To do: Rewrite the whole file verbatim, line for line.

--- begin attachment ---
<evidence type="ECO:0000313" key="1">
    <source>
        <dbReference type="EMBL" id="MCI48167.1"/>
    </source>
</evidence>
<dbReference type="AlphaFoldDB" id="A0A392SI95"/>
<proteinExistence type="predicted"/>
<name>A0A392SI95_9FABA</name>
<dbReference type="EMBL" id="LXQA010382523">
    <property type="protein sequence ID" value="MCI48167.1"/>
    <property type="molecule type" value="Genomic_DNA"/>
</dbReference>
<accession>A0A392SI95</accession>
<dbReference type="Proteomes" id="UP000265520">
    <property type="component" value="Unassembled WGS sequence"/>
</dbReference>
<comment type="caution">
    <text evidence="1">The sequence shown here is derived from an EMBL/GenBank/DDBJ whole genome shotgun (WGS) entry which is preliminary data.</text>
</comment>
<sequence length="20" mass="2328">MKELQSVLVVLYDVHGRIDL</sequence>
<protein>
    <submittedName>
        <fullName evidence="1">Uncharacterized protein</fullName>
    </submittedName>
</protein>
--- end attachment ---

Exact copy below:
<evidence type="ECO:0000313" key="1">
    <source>
        <dbReference type="EMBL" id="MCI48167.1"/>
    </source>
</evidence>
<dbReference type="AlphaFoldDB" id="A0A392SI95"/>
<proteinExistence type="predicted"/>
<name>A0A392SI95_9FABA</name>
<dbReference type="EMBL" id="LXQA010382523">
    <property type="protein sequence ID" value="MCI48167.1"/>
    <property type="molecule type" value="Genomic_DNA"/>
</dbReference>
<accession>A0A392SI95</accession>
<dbReference type="Proteomes" id="UP000265520">
    <property type="component" value="Unassembled WGS sequence"/>
</dbReference>
<comment type="caution">
    <text evidence="1">The sequence shown here is derived from an EMBL/GenBank/DDBJ whole genome shotgun (WGS) entry which is preliminary data.</text>
</comment>
<sequence length="20" mass="2328">MKELQSVLVVLYDVHGRIDL</sequence>
<protein>
    <submittedName>
        <fullName evidence="1">Uncharacterized protein</fullName>
    </submittedName>
</protein>